Keeping food light during the day is important too – eating a large carbohydrate or meat rich meal will often send people to sleep afterwards as the body needs to use more energy for digestion. So save that for dinner when you’re in close proximity to your bed

What advice do you have for someone looking to positively change their eating habits and diet?

Start small and set realistic goals. Small changes can have a big impact on your health & wellbeing. 

Drinks are a great place to start. If you’re a big coffee or tea fan, try to limit it 1-2 x a day – caffeine can wreak havoc on your energy levels. Opt for your coffee or tea black or with a dash of milk – try to go without sugar. Or even swap with green tea if you fancy. 

If you’re a fan of fizzy drinks, try to cut them out slowly and instead opt for sparkling water with a fruit cordial or a squeeze of fresh citrus juice. Set yourself a water goal everyday – 2 litres should be the minimum. You’ll find by making small changes to your drink choices throughout the day, you can reduce unnecessary calories and sugar. 

When it comes to food, think inclusion rather than exclusion. Start by challenging yourself to increase your fruit and vegetable intake – 10 a-day is the new 5. Experiment with new flavours, ingredients and recipes. Too often people think dieting is the only option and they start restricting their intake and removing food groups – this isn’t sustainable and often leads to people ‘falling off the wagon’. It is well known that if you ban a food you love, you’ll only end up craving it more. So enjoy your favourite takeaway, just less frequently. Load up the rest of your meals with lots of fresh fruit, veggies, whole-grains, fish, seafood, nuts and seeds. There’s no need to go hungry! 

What tips do you have for eating nutritiously and healthy food while being a shift worker?

Probably the best advice I can give is to plan ahead. If you know you have a long day coming up, make sure you have some healthy snacks (see below for ideas) that can help stave off hunger if you’re working for long periods without proper breaks. The biggest handbrake when making healthy choices is having low blood sugar and being really hungry – this is only going to mean you pick fast-release energy options that are often high in sugar and processed carbohydrates. So by keeping your hunger at bay throughout the day with nutritious snacks, will mean that when your break finally comes round you can pick your meal with clarity.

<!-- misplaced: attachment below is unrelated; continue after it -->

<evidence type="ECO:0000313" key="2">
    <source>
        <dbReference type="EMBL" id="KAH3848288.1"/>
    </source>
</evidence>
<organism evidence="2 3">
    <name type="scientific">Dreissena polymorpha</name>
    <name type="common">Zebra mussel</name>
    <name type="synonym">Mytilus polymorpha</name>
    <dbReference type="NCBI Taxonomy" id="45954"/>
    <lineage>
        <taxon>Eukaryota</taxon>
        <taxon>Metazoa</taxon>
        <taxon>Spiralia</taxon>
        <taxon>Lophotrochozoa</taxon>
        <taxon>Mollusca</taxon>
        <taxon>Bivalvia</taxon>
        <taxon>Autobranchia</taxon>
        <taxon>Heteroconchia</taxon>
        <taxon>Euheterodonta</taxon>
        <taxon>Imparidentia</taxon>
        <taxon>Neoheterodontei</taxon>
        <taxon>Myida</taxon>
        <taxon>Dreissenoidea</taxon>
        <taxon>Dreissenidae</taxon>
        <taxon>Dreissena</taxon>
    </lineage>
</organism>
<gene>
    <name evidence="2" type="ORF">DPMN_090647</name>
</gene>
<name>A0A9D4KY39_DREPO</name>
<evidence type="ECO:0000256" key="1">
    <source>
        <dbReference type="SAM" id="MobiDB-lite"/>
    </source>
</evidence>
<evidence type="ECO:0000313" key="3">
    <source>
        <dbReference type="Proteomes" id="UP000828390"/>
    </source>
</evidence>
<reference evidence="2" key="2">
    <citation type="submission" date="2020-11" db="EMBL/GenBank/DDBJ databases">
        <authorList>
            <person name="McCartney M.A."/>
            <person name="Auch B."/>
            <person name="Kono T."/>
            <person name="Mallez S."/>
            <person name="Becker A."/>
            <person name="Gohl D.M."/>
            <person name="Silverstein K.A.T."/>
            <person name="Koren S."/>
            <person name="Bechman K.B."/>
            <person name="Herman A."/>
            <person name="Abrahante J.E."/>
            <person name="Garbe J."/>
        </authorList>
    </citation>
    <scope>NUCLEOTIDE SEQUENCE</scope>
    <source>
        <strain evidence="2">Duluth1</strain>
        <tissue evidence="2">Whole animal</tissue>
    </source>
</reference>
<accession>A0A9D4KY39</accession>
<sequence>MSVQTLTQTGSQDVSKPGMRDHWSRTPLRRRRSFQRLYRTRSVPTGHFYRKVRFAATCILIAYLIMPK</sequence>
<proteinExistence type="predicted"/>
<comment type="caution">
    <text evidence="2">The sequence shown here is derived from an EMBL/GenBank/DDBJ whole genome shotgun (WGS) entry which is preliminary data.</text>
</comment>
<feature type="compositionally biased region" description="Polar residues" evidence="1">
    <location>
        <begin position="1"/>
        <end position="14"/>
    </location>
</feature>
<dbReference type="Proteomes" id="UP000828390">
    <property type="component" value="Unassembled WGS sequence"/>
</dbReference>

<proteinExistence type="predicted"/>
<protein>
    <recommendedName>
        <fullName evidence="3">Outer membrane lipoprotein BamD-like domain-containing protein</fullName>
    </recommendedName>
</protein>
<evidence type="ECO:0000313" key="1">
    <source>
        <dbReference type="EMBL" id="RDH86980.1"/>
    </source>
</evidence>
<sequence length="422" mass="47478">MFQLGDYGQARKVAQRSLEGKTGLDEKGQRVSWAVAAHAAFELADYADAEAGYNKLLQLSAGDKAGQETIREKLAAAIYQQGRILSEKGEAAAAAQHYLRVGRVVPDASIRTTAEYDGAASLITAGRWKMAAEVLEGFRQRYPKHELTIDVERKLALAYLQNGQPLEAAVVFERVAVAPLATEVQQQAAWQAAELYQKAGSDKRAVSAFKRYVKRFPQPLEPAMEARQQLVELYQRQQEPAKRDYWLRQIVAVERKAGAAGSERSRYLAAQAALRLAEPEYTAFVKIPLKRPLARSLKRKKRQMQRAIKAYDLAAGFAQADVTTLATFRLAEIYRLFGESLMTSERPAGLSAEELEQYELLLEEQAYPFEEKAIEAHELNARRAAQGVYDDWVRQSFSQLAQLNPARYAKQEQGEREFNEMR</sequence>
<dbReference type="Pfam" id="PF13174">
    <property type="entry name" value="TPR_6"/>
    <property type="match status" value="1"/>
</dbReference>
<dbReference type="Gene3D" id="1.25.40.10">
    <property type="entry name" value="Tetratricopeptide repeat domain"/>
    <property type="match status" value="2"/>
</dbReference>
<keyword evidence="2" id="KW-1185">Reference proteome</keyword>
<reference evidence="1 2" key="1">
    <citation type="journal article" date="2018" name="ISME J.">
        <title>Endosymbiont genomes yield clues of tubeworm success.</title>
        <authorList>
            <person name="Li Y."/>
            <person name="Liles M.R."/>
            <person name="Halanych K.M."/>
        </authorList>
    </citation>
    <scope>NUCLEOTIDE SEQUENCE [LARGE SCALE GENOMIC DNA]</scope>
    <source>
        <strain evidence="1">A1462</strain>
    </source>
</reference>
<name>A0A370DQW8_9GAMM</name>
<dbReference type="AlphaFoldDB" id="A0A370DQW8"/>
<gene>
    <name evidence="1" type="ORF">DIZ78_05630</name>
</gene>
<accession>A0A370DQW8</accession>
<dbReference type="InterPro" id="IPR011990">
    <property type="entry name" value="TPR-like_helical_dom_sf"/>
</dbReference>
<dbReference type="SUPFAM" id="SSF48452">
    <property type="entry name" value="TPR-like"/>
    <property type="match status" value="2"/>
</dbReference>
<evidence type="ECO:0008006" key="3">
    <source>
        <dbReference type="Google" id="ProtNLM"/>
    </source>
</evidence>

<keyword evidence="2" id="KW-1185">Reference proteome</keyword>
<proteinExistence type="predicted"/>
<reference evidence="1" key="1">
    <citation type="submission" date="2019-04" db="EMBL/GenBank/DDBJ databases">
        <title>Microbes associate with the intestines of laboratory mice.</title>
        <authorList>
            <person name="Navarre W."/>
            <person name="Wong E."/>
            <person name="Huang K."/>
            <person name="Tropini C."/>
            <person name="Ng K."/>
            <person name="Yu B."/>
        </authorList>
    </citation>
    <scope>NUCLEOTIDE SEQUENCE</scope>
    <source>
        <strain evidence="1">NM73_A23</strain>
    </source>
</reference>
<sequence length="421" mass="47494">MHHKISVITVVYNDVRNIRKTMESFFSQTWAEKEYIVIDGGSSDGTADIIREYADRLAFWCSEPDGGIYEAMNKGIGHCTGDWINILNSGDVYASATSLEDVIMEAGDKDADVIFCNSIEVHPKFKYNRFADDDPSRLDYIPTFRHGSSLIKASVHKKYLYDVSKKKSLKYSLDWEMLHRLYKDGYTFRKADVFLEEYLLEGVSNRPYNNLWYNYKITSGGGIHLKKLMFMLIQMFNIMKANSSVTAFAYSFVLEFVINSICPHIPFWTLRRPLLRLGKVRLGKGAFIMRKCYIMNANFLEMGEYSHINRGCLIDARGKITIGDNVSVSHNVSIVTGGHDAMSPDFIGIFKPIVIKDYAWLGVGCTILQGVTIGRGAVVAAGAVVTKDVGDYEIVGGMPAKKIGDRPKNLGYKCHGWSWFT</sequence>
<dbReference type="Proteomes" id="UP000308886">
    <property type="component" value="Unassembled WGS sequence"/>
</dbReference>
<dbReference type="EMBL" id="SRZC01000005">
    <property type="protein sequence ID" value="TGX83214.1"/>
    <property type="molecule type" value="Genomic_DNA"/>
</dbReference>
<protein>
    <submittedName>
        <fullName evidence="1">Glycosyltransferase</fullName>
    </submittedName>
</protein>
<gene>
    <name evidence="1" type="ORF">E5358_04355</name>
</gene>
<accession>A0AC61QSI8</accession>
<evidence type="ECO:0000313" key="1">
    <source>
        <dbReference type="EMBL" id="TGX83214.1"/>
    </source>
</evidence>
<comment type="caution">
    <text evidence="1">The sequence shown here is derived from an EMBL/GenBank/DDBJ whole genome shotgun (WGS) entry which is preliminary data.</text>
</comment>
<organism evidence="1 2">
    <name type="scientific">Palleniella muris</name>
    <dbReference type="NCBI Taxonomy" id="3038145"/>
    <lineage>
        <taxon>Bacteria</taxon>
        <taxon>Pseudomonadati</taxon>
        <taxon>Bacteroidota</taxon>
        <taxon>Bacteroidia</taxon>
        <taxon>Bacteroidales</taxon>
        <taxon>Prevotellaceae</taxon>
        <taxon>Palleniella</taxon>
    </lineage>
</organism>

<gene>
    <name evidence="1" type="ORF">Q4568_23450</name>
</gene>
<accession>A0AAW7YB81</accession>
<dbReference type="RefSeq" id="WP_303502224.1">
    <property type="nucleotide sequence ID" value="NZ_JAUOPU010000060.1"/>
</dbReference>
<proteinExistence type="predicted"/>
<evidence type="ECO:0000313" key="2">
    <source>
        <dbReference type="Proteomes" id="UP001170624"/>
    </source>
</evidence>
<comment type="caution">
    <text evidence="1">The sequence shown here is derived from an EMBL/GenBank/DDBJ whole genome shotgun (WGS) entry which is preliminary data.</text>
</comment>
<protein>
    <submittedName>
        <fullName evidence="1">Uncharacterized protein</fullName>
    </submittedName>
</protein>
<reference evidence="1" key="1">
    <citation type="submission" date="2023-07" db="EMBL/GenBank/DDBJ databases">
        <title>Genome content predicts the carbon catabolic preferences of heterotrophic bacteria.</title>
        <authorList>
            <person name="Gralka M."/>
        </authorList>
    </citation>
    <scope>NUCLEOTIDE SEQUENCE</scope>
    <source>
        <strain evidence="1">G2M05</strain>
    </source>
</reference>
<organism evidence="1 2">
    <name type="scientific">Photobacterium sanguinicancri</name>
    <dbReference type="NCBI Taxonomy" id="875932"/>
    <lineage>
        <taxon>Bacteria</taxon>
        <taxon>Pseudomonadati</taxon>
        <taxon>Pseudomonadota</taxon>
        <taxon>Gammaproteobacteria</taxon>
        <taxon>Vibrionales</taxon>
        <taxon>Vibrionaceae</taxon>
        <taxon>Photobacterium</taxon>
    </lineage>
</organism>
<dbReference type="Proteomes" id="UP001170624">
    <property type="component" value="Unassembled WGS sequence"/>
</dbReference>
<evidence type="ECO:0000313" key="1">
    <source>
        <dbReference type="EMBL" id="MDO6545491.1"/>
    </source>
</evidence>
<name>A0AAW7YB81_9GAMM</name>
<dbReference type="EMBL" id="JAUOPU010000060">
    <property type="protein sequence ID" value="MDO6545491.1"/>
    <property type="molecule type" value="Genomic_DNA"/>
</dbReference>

If you have time, bringing your own lunches is a great idea – see below on how my food prep tips that make home-made lunches more manageable. If that isn’t an option, a good rule to live by is to eat the rainbow. Choosing colourful options full of different fruit and vegetables is the easiest step to eat nutritious food! Use that as your guide and try to limit beige, white or brown foods.

What types of food would benefit those workers long hours and don’t have time to prepare big meals? 

When you’re working long hours, quality protein, complex carbohydrates, plus fruit and vegetables are your best friends. Loading your plate with slow-release foods will help fuel you through the day and keep any blood sugar crashes at bay. 

Some of my favourite high energy foods include:

Bananas, apples, oats, hummus, eggs, sweet potatoes, almonds, edamame, natural yoghurt and roasted seeds. 

Try to avoid eating processed foods as they are a short-term energy solution that will leave you feeling tired and hungry shortly afterwards. 

What 5 healthy snacks would you recommend that have energy-boosting properties? 

My favourite healthy snacks that are perfect to sustain you during a busy day are: 

  1. An apple and peanut butter. You can pre-slice the apple and get a little tupperware for the peanut butter so you can tuck in whenever you’re ready! 
  2. A banana and a handful of unsalted nuts. 
  3. Hard-boiled eggs or egg muffins – so simple to make and so delicious. Simply crack a few eggs into a bowl, add some colourful veg e.g. tomato, spinach, peppers and season. Bake in the oven for 10 mins until firm to the touch.